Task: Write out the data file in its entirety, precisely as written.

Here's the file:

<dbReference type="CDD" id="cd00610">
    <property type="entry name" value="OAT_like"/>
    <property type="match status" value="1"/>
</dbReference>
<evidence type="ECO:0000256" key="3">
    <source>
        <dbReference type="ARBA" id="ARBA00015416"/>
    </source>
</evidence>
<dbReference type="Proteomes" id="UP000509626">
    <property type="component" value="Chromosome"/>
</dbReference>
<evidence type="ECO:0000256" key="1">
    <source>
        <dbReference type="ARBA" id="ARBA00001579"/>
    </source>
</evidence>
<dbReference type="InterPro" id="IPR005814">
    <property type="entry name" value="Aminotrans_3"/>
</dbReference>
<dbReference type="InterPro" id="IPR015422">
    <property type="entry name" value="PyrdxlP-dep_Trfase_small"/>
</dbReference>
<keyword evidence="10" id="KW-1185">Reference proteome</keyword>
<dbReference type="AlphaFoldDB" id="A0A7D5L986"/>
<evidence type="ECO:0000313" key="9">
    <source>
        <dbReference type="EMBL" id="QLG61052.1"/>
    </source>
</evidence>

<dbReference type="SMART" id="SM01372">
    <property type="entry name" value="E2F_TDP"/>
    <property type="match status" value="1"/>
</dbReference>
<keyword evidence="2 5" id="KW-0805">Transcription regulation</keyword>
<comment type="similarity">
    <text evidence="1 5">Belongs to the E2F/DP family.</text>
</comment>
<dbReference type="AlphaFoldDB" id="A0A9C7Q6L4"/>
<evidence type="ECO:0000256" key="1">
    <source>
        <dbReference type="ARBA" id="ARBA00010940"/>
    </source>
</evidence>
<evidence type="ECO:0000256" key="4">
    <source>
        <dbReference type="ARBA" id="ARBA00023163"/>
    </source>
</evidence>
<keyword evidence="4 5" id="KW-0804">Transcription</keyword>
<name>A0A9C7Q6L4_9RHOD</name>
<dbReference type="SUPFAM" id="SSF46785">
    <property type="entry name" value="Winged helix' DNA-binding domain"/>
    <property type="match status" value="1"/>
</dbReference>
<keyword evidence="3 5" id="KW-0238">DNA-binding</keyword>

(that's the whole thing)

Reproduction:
<dbReference type="CDD" id="cd00610">
    <property type="entry name" value="OAT_like"/>
    <property type="match status" value="1"/>
</dbReference>
<evidence type="ECO:0000256" key="3">
    <source>
        <dbReference type="ARBA" id="ARBA00015416"/>
    </source>
</evidence>
<dbReference type="Proteomes" id="UP000509626">
    <property type="component" value="Chromosome"/>
</dbReference>
<evidence type="ECO:0000256" key="1">
    <source>
        <dbReference type="ARBA" id="ARBA00001579"/>
    </source>
</evidence>
<dbReference type="InterPro" id="IPR005814">
    <property type="entry name" value="Aminotrans_3"/>
</dbReference>
<dbReference type="InterPro" id="IPR015422">
    <property type="entry name" value="PyrdxlP-dep_Trfase_small"/>
</dbReference>
<keyword evidence="10" id="KW-1185">Reference proteome</keyword>
<dbReference type="AlphaFoldDB" id="A0A7D5L986"/>
<evidence type="ECO:0000313" key="9">
    <source>
        <dbReference type="EMBL" id="QLG61052.1"/>
    </source>
</evidence>

<dbReference type="SMART" id="SM01372">
    <property type="entry name" value="E2F_TDP"/>
    <property type="match status" value="1"/>
</dbReference>
<keyword evidence="2 5" id="KW-0805">Transcription regulation</keyword>
<comment type="similarity">
    <text evidence="1 5">Belongs to the E2F/DP family.</text>
</comment>
<dbReference type="AlphaFoldDB" id="A0A9C7Q6L4"/>
<evidence type="ECO:0000256" key="1">
    <source>
        <dbReference type="ARBA" id="ARBA00010940"/>
    </source>
</evidence>
<evidence type="ECO:0000256" key="4">
    <source>
        <dbReference type="ARBA" id="ARBA00023163"/>
    </source>
</evidence>
<keyword evidence="4 5" id="KW-0804">Transcription</keyword>
<name>A0A9C7Q6L4_9RHOD</name>
<dbReference type="SUPFAM" id="SSF46785">
    <property type="entry name" value="Winged helix' DNA-binding domain"/>
    <property type="match status" value="1"/>
</dbReference>
<keyword evidence="3 5" id="KW-0238">DNA-binding</keyword>